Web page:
Intel announced to discontinue the warranty it used to offer to the processors performing overclocking tasks. This scheme covered the failure of Intel processors while performing overclocking tasks. On its PTPP website, the company displayed the following message to its customer, “The Performance Tuning Protection Plan program has been discontinued. As customers increasingly overclock with confidence, we are seeing lower demand for the Performance Tuning Protection Plans (PTPP). As a result, Intel will no longer offer new PTPP plans effective March 1, 2021. Intel will continue focusing on delivering amazing processors with tuning flexibility and overclocking tools like Intel Performance Maximizer and Intel XTU. All existing plans will continue to be honored through the duration of the processor warranty period. For questions, contact Intel Customer Support. Note about the intel xeon W-31 75X Processor. The intel xeon W-31 75X Processor is automatically covered for overclocking, No additional plan or activation code is required.”
Why did Intel decide to kill its overlocking warranty?
Intel had started its warranty program named Performance Tuning Protection Plan (PTPP) back in 2012. This facility posed on the user an additional cost based on the process model. As per terms of the warranty, the company had to replace the processor if it failed during an overclocking task. With time, the processors became robust enough to easily handle the overclocking tasks. As a result, the demand for the warranty scheme gradually declined.
Will the future Intel processors be covered under any warranty?
Intel says that the distribution of the Performance Tuning Protection Plan (PTPP) will come to end by March 2021. As a result, no new processors will be registered under the scheme. However, the chips already covered under the warranty will remain eligible for compensation. continue The processors already covered by the warranty will continue to do so. However, no new such agreements will be concluded.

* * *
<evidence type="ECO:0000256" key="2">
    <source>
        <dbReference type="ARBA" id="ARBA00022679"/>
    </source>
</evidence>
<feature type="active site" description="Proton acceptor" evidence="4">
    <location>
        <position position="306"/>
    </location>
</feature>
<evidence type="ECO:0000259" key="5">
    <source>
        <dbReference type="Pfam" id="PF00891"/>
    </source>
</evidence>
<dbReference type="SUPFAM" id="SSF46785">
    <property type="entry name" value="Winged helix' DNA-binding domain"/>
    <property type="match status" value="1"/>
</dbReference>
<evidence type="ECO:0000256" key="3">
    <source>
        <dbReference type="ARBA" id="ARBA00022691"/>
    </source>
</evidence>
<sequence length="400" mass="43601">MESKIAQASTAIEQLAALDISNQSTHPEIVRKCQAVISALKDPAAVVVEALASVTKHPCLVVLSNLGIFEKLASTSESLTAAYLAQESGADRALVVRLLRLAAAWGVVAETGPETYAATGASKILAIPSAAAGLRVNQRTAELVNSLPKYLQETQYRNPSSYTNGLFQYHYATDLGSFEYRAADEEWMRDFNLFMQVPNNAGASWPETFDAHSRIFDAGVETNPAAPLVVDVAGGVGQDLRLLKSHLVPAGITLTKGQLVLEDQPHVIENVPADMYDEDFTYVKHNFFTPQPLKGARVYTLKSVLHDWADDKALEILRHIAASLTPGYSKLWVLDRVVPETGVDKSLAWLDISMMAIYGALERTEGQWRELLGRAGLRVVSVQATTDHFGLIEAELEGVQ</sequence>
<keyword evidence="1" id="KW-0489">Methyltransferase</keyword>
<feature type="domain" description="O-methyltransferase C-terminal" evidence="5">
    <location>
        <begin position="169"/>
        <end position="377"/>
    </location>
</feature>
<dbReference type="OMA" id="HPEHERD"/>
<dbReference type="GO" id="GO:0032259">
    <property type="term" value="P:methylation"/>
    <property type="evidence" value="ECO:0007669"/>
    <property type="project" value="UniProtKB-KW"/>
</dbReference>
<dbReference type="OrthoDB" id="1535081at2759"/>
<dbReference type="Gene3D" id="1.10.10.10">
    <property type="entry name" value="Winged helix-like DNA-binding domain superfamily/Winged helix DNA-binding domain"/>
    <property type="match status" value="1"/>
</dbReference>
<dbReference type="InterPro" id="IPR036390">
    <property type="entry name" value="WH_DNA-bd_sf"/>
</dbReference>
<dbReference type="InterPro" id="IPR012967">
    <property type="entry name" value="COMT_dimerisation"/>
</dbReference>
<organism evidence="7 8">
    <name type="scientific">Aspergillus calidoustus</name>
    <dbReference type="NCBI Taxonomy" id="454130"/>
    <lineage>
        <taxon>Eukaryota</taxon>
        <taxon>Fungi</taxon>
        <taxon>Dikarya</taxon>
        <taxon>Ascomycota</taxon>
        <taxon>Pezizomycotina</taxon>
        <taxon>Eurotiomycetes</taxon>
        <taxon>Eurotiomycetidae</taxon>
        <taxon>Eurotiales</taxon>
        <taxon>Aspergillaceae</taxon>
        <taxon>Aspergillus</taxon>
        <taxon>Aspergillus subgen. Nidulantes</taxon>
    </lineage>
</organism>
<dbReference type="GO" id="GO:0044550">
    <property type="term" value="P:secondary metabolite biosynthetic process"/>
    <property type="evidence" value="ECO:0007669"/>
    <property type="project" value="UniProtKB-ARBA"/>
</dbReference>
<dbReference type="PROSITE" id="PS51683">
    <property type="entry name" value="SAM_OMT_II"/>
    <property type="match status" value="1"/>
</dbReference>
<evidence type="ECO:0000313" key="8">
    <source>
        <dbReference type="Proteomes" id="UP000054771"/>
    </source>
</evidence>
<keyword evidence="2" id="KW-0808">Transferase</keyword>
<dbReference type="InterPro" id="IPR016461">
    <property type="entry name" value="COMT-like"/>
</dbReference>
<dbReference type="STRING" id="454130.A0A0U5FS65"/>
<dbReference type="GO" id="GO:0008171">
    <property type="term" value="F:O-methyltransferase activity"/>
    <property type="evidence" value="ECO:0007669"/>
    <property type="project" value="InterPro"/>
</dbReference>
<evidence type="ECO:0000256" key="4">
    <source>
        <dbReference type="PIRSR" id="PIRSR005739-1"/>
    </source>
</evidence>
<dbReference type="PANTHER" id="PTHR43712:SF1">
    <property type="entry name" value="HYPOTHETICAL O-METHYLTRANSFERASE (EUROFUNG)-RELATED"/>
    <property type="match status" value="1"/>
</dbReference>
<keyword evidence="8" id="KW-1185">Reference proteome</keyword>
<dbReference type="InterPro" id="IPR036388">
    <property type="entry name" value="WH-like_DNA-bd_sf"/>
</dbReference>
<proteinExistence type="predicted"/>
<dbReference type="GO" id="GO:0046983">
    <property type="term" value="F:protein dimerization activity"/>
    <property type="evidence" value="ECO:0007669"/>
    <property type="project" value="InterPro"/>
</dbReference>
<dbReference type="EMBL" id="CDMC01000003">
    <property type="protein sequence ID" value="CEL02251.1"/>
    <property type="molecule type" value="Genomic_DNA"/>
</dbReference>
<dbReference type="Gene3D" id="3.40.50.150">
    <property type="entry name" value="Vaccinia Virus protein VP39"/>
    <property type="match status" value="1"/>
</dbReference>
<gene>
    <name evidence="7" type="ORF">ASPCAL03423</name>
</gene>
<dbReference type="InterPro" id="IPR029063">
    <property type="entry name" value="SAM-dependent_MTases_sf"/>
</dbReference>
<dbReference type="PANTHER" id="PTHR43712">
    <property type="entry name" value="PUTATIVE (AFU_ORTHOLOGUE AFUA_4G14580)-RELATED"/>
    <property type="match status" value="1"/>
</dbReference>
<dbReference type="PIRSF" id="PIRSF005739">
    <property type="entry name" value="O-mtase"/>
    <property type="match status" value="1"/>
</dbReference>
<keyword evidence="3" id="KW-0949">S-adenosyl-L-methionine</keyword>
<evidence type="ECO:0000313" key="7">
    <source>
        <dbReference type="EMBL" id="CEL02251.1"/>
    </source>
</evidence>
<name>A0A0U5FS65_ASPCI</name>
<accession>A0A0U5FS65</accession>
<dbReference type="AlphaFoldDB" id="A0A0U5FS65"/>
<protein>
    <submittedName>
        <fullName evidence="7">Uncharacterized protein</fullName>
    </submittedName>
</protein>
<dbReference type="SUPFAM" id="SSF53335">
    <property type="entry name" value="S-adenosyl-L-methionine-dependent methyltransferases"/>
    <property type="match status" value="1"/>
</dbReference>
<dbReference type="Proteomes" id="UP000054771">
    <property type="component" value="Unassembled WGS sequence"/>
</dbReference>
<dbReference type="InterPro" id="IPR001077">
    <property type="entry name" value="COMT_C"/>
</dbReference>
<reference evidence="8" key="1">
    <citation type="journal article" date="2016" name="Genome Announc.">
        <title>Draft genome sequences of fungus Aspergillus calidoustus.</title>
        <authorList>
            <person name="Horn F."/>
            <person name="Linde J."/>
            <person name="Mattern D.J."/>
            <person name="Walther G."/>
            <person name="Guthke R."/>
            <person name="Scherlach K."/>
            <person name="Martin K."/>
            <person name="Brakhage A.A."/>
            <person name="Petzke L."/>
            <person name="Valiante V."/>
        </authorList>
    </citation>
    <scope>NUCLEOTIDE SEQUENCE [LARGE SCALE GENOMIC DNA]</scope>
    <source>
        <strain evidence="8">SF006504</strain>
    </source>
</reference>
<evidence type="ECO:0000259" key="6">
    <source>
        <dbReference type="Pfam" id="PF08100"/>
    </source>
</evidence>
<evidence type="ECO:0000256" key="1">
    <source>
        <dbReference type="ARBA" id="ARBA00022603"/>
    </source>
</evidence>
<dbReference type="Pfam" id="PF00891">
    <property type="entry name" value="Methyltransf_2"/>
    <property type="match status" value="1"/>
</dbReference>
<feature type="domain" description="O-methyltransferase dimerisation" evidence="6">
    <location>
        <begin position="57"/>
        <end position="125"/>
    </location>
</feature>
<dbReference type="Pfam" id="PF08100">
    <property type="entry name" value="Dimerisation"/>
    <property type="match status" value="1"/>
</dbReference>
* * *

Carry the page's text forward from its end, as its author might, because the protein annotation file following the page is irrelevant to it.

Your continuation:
According to Intel, “Intel regularly issues updates for our processors which our partners voluntarily incorporate into their BIOS. The latest update provided to partners includes, among other things, code that aligns with the position that we do not recommend overclocking processors that have not been designed to do so. Additionally, Intel does not warranty the operation of the processor beyond its specifications.”
How will Intel’s decision impact the manufacturers and users?
The new update for motherboard manufacturing companies will extend the BCLK constraints on CPUs the model numbers of which model numbers don’t have the letter ‘K’ as the suffix. As a result, the manufacturers will have to implement the new microcode in the future EFI-BIOS updates.
As far as users are concerned, Intel cannot compel them to update the motherboards. Thus, the motherboards marketed as promoting “non-K” overclocking will be discontinued soon. Many users used to enjoy the warranty scheme as it significantly reduced the overclocking cost. As of now, the company asserts that it will not sell the processors as overclockable and will formally close the loophole.
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